Half Ass Expeditions rolled into town, stood around waiting for the press to gather but once again failed to generate interest. Things were hopping at Damascus! The entire town was gearing up for Trail Days, a week long celebration of the Appalachian Trail and its 50th birthday. Damascus was the self proclaimed “friendliest town on the Trail” and they went out of their way to prove it. We caught up with many hikers we have been following since the start. Lone Wolf, Will Power, Baggins, Shred and the Texas Turtles were already in town and more hikers were planning to be in town all week. Some were going to wait in town until the festivities but we were going to hitch ahead and walk back into Damascus and all the fun.
After a long night of beer drinking and general mayhem, I was feeling hung over the next morning. I even skipped breakfast, something you’ll rarely see a thru-hiker do. We arranged for a ride to VA 603, which was up a long, twisty road. Mark and I sat in the back of the pickup and as soon as we stopped, I got out and blew lunch all over my hand. We walked a scant 2 miles to Old Orchard Shelter where I recovered enough for the hike the next day.
The next morning a milky white shroud of clouds blended with the landscape. The hiking was peaceful through Grayson Highlands, weaving in and out of the boulders, wild ponies and fog all day. The fog was quite thick at times like an eerie veil of quiet stillness. It was over Wilburn Ridge, down into Rhododendron Gap, up Mt Rogers and finally to Deep Gap where we spent the night at Deep Gap Shelter. This section is truly one of the most beautiful on the Trail. Mark and I enjoyed better weather when we came back the next year to hike this area again. It is easy hiking with gorgeous views, interesting rock formations and beautiful wildflowers.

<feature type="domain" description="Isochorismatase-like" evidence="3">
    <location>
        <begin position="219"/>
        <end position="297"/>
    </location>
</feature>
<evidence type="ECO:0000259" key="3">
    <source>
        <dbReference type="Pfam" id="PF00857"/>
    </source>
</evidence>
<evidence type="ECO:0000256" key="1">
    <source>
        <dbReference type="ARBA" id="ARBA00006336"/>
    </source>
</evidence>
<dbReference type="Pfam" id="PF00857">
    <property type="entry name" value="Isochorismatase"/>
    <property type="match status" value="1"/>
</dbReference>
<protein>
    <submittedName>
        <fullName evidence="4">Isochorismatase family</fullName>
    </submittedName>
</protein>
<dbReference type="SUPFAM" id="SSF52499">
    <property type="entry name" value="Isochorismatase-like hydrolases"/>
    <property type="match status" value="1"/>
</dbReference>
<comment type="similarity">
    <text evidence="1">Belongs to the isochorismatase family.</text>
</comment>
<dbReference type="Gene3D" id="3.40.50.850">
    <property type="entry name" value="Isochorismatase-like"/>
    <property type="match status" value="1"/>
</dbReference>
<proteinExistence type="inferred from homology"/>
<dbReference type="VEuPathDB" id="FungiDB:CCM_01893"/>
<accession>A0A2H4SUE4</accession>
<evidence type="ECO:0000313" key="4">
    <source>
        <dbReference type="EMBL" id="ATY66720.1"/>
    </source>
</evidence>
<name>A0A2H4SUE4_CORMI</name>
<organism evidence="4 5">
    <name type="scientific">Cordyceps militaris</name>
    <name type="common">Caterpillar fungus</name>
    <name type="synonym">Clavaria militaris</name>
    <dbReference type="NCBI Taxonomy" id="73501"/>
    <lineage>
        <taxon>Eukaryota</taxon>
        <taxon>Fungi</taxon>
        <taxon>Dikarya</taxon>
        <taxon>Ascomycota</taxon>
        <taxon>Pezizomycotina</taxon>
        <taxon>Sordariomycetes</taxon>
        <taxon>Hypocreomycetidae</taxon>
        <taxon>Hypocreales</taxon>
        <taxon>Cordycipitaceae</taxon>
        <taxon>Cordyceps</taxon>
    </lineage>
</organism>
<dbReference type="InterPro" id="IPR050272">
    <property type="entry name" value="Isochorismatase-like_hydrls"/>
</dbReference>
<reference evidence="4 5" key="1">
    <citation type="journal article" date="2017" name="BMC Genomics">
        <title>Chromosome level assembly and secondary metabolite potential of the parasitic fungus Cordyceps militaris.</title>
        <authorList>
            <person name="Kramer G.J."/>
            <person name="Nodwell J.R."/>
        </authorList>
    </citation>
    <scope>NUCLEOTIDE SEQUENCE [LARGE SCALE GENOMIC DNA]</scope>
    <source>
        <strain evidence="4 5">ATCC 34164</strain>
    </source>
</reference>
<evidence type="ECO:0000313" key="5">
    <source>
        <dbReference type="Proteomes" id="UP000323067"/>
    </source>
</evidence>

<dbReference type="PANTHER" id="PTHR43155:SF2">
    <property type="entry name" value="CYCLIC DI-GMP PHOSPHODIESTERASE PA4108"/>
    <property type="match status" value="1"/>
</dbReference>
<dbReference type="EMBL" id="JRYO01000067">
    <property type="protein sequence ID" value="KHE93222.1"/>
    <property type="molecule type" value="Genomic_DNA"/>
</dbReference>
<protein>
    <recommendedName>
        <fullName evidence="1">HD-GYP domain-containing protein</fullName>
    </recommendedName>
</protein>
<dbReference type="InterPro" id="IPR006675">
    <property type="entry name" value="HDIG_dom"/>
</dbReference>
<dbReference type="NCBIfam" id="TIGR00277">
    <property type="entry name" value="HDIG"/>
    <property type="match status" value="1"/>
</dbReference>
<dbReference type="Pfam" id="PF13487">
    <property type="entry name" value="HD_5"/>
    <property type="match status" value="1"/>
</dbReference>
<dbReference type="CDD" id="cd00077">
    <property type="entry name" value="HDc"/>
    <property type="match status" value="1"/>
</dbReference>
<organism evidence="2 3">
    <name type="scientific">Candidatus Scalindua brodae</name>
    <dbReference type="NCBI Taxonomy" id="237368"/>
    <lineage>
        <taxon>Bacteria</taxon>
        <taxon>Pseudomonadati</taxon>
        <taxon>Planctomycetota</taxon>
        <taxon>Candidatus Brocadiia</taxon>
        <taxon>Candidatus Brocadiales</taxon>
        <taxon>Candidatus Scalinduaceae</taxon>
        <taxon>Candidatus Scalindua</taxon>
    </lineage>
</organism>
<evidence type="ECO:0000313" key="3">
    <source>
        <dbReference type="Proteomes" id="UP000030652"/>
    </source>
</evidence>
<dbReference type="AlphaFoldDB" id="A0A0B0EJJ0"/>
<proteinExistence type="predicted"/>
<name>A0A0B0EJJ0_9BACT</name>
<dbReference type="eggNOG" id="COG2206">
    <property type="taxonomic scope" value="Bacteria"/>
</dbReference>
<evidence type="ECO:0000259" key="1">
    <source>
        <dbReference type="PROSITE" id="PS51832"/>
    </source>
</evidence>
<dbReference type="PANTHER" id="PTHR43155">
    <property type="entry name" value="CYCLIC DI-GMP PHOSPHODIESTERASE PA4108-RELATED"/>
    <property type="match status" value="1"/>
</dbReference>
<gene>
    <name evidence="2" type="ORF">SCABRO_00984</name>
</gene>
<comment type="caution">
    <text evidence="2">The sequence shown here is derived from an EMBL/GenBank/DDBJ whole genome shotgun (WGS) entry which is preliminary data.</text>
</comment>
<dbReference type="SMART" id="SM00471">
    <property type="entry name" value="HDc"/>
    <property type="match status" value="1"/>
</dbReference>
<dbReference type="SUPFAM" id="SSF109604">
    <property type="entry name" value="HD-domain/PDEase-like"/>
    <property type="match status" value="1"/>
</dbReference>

Miserable weather prevailed as we set off in the morning towards Whitetop and Buzzards Rock. We kept running into northbound hikers; Mule, the Traveller, Featherback, Boston Beans, Mad Dog. We hiked 13 miles to Creek Junction and decided we were going to hike the Virginia Creeper at night into Damascus. The Creeper is a “Rails to Trails” project that turned an obsolete railway into a hiking trail. Since the rail followed the river, all the trestle bridges were converted to walkways. The trail winds through the gorge and features some fantastic rocks and awesome river views. Mark and I ate dinner at Creek Junction, packed up and started our night hike of the Virginia Creeper just as the sun set.
The sky cleared and the full moon was rising, illuminating the night enough to put the flashlights away. We were electrically charged and ready for the walk. The cliffs loomed and the shadows played visual tricks as we crept through the night. The fireflies were goofing on our enhanced senses, seemingly winking their lights in unison and creating dazzling patterns in the dark pastures. The sounds of the river echoed through the gorge adding an eerie soundtrack to the night. Our minds reeled and our senses peaked as we walked on to Damascus. We arrived at 2 AM to find a tent city surrounding the Place, the hiker hostel in the town. We tried to crash but a most annoying whippoorwill decided to spend that night singing above our heads.
…continue the expedition, read: Trail Days and Ramp Eating [link]